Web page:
After years of planning and prayers, Charity Winfield and her baby son will soon move from a one-bedroom apartment to their very own three-bedroom house just down the street — a "dream come true" that Winfield said she never could have achieved alone.
She submitted her application to Habitat for Humanity in 2016 and was later accepted into the program. In addition to raising her son and working as a medical assistant, Winfield, 28, soon began the process of earning her future house: taking financial literacy classes and volunteering hundreds of hours working on other people's homes before construction started on her own.
Finally she received news that the organization had a lot available in a neighborhood off Burbank Drive, close to her current apartment and in the area where her family has lived for decades.
"The first time I came here I almost passed out," Winfield said, standing outside her new home and holding 2-year-old Micah Winfield balanced on one hip. "I was so happy and shocked that this was all happening."
Micah has already picked out his new room. And his mom looks ahead eagerly to days in the near future when she'll watch him run around their backyard.
During a dedication ceremony Sunday afternoon, Habitat for Humanity staff and volunteers officially gave Winfield their blessings with dozens of supporters each placing a hand on the home and reciting the Lord's Prayer in unison.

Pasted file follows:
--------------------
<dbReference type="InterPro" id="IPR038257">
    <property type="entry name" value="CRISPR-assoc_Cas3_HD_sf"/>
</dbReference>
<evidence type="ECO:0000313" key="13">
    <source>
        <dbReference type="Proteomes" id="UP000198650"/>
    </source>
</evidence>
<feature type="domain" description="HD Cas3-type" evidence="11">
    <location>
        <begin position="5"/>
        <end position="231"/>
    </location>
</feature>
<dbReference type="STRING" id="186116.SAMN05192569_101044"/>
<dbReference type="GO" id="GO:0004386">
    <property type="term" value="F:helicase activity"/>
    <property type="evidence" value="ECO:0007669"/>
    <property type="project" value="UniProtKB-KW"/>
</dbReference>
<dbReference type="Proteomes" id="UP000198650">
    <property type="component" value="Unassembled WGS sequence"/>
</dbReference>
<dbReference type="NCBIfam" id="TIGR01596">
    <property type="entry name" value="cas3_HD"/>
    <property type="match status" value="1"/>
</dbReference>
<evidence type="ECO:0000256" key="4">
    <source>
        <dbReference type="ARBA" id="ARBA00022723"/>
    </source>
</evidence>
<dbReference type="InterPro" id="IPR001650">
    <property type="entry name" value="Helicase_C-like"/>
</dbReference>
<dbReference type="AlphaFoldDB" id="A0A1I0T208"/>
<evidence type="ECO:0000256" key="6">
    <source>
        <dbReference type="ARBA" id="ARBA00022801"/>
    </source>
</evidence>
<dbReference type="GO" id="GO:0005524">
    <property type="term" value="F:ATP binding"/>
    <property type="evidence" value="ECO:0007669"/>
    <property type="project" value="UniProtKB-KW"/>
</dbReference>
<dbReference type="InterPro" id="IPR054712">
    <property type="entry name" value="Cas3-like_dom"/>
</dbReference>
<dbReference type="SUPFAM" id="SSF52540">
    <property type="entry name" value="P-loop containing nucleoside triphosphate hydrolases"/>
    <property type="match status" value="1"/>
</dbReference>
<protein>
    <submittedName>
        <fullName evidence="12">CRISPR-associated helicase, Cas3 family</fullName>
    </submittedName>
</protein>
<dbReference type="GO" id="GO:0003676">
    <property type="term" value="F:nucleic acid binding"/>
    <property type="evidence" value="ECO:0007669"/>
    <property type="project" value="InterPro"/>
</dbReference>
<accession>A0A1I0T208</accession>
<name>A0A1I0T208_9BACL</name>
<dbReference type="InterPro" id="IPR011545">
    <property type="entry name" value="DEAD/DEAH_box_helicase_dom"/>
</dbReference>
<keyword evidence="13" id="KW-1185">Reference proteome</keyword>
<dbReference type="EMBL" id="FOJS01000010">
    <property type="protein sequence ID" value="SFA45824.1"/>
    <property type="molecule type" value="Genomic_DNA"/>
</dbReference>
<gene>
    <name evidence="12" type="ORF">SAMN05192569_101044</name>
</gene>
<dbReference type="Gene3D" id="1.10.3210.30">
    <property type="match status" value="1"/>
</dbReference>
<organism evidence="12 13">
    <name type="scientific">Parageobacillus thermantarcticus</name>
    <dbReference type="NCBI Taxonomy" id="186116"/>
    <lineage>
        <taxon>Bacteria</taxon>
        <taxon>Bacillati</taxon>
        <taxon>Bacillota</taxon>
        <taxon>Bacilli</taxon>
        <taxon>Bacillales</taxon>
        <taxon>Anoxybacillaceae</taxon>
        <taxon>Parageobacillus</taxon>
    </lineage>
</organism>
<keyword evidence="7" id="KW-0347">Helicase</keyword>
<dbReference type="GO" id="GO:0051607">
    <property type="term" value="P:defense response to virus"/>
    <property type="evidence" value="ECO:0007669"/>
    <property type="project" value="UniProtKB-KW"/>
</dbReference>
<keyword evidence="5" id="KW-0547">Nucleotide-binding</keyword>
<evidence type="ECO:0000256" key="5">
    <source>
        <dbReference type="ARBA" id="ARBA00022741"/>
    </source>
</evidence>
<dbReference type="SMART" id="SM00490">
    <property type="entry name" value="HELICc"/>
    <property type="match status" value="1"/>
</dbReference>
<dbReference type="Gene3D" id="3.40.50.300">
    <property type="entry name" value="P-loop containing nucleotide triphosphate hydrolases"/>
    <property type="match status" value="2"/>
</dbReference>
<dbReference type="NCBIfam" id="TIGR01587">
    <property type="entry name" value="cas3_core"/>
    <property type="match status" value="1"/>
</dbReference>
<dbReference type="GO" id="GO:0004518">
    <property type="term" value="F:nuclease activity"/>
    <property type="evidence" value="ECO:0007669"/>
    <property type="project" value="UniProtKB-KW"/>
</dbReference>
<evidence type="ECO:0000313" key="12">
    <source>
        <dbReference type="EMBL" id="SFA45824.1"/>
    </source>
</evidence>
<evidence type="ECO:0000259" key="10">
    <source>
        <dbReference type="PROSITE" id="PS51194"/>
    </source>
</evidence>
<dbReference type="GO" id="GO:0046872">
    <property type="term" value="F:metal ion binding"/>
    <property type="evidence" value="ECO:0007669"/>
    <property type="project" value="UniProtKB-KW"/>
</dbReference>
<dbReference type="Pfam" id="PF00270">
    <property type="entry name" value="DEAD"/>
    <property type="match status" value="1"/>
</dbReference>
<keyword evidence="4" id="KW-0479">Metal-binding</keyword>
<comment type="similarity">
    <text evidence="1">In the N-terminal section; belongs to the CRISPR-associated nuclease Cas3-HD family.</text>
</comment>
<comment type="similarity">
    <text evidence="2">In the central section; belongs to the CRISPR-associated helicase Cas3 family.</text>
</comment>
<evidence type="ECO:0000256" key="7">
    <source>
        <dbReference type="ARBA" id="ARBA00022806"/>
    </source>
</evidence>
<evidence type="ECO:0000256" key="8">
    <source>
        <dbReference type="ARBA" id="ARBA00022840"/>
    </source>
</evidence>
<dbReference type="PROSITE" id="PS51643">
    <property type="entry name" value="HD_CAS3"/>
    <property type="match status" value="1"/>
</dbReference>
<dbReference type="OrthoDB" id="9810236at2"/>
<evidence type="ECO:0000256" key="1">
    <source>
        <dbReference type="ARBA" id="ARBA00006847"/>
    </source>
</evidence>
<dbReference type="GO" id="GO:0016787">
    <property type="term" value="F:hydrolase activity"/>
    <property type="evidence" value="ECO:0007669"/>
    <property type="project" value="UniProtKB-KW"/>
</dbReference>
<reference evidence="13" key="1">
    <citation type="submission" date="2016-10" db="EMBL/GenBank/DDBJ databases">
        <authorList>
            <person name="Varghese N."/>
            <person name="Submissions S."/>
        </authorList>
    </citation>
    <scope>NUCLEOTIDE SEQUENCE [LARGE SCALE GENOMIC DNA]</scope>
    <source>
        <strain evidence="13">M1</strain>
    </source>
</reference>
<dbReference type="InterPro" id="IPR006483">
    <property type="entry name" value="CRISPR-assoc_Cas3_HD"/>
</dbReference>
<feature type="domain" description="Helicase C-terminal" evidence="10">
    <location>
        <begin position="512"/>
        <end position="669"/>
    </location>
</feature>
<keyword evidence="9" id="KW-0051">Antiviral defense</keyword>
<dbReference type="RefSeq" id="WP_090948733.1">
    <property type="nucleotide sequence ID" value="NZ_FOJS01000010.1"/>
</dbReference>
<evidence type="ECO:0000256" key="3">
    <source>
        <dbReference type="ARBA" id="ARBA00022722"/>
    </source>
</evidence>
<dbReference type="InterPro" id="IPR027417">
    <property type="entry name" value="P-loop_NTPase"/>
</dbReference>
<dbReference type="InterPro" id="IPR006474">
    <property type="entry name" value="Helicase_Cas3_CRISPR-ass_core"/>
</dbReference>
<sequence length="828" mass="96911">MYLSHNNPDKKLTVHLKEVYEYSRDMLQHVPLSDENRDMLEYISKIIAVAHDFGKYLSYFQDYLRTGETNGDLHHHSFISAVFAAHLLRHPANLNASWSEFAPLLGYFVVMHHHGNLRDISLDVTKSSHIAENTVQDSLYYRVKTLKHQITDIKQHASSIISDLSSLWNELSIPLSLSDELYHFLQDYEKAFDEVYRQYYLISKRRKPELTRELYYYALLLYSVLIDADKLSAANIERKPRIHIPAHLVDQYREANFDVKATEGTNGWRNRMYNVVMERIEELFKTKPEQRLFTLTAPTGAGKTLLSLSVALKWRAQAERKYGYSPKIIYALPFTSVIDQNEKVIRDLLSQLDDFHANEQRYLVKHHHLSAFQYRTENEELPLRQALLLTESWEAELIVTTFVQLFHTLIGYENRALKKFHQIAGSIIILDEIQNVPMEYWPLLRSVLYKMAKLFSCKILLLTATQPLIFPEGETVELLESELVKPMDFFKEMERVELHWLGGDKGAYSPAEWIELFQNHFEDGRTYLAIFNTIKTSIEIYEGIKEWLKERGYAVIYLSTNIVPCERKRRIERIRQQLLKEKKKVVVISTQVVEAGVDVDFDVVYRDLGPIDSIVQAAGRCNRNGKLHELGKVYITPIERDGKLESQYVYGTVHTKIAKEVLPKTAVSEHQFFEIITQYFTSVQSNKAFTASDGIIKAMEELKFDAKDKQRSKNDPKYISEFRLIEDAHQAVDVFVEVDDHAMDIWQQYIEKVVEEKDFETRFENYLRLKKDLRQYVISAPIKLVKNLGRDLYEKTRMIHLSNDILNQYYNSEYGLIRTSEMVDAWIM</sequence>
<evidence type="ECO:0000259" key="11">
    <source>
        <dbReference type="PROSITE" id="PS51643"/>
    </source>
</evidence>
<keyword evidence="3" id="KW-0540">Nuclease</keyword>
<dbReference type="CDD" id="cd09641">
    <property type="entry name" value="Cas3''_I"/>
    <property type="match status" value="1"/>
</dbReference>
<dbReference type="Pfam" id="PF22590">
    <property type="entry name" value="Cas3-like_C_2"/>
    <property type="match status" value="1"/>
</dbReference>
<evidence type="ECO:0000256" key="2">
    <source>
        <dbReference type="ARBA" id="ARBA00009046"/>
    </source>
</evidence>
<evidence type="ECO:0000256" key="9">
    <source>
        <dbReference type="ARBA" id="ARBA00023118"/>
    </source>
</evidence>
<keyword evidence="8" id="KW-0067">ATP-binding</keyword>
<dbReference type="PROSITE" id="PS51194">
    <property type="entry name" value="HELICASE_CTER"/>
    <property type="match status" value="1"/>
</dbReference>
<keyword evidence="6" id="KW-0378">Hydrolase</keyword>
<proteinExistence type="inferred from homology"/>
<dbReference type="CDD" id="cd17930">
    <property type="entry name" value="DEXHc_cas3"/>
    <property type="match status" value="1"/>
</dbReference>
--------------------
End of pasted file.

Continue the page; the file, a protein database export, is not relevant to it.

Winfield hopes to move within the next few months once the final phases of construction are complete.
Hundreds of volunteers — many of them local high school students — started the project about a month earlier on March 17 and have spent their weekends since building the house from the ground up. Winfield said the project has reminded her that people are willing to come together and lend a hand during tough times.
Lynn Clark, executive director for Habitat for Humanity of Greater Baton Rouge, said the organization selects home recipients based on their income, credit history and other factors, including their current living situation.
She said the construction process often gives the homeowner a sense of strength and self reliance in addition to ultimately providing shelter. The local branch has built 345 houses since its founding in 1989 and now typically builds about 15 to 20 houses per year.
Winfield's new home is the product of the annual Albemarle Youth Build sponsored by the nonprofit arm of Baton Rouge specialty chemical maker Albemarle Corporation. Three local high schools — Catholic High, Episcopal High and St. Joseph's Academy — participate in the project every spring.
One of the students volunteering this year, Catholic High senior Mike Woods, plans to become a civil engineer one day. He said the program has taught him invaluable skills and has given him a better understanding of how construction works.
With only interior finishing touches remaining before she can move in, Winfield will pay a mortgage for many years to come, assuming full financial responsibility for the property as soon as she moves in.
"This program truly brings the community together, people of all different ages and backgrounds," said Suzanne Tessier with Albemarle Foundation. "But this house is by no means a gift. … It's a partnership."